Kane Brown: The Cover Story

Written by Annie Reuter
Kane Brown: The Cover Story
Kane Brown; Photo credit: Joseph Llanes

Few artists have accomplished more than Kane Brown has in such a short amount of time. Three years ago, the “Lose It” singer was working at FedEx and contemplating joining the Army. Since then, he has set countless chart records, achieved numerous No. 1 hits and released two critically acclaimed full-length albums. Brown is living proof that if you work hard and stay positive, all your dreams can come true.

The Georgia native made chart history last year when he became the first artist to top Billboard’s five country charts simultaneously. He secured the No. 1 slot on Billboard’s Top Country Albums chart with the Deluxe Edition of his self-titled debut album, Kane Brown. Meanwhile, 4x Platinum-certified “What Ifs” featuring Lauren Alaina topped the publication’s Country Airplay, Hot Country Songs and Country Streaming Songs charts. Additionally, the now 3x-Platinum-certified “Heaven” debuted at No. 1 on the publication’s Country Digital Songs chart.

Now he’s making news again with his latest album Experiment. Released on Nov. 9, Brown’s sophomore album sold 124,000 total copies, including 105,000 traditional album sales, putting it at the top of the Billboard 200 in its opening week. It’s a huge feat for a country artist. Especially one with only two albums to his name.

While grateful for all these accomplishments, this feat hasn’t fully hit Brown yet.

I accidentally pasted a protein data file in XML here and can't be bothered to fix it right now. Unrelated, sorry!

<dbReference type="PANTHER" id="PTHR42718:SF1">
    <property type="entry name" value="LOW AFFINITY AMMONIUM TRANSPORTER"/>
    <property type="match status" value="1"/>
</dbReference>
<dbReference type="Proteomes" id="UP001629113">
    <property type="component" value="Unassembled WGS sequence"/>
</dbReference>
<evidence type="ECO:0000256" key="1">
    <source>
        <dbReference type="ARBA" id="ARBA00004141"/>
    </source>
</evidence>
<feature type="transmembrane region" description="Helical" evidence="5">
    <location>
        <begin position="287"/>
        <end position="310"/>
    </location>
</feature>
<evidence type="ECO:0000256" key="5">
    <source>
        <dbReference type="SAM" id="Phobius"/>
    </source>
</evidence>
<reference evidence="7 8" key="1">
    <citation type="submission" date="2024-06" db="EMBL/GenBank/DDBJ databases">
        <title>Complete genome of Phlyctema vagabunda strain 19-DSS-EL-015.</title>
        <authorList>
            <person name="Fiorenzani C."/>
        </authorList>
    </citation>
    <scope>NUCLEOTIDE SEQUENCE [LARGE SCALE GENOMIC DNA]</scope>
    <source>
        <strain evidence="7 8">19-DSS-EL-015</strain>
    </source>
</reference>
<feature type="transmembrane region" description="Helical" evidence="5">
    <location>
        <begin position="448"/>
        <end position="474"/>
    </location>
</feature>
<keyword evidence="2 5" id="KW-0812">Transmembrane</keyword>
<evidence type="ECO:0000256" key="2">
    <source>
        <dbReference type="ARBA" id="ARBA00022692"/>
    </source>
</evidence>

“Everything is just happening so fast,” Brown tells Sounds Like Nashville over the phone ahead of a fan listening event in Nashville on Nov. 1. “I definitely feel blessed, but I don’t think I’ve had enough time to actually sit down and realize.”

While Brown is far from an overnight success story, with upwards of 270 tour dates on the road last year alone, the singer credits social media for helping him build his fan base and garner a record deal. He says he was simply having fun putting covers up on Facebook and one day “it just blew up.” He woke up one morning and all of a sudden had fans. It wasn’t just a few fans, though. By the time he signed his deal with RCA Nashville in 2016, Brown had acquired more than 3 million Facebook followers as an independent artist.

Brown is no longer navigating the music waters on his own and has a solid tribe behind him that he admits is more like family. That family is led by Sony Music Nashville Chairman & CEO Randy Goodman, who Brown looks up to as a father figure.

“They definitely have a business plan, and they’ve helped me out a lot,” he says of having his label behind him. “Just showing me how the business works. Randy Goodman from Sony is basically like my dad. He took me under his wing, and he really helps me out. He believes in me, and it makes me believe in myself. Randy always tells me I’m different and I need to embrace it. He’s really helped me open up and helped me be myself. We’re just a team of family and we work together.”

At an industry listening event at the Bobby Hotel in Nashville, Goodman praised Brown with a series of compliments as if he was his own son. After listing an impressive amount of statistics on Brown’s career achievements Goodman discussed the 25-year-old singer’s sophomore project, promising that Experiment will be an “unvarnished look at Kane Brown as a young African-American man growing up in the south in Georgia and Tennessee . . . it’s an incredible step forward and I’m so proud of and for this man.”

Kane Brown talks about his new album as Sony Music Nashville Chairman & CEO Randy Goodman looks on. Photo credit: Alan Poizner

Kane Brown talks about his new album as Sony Music Nashville Chairman & CEO Randy Goodman looks on. Photo credit: Alan Poizner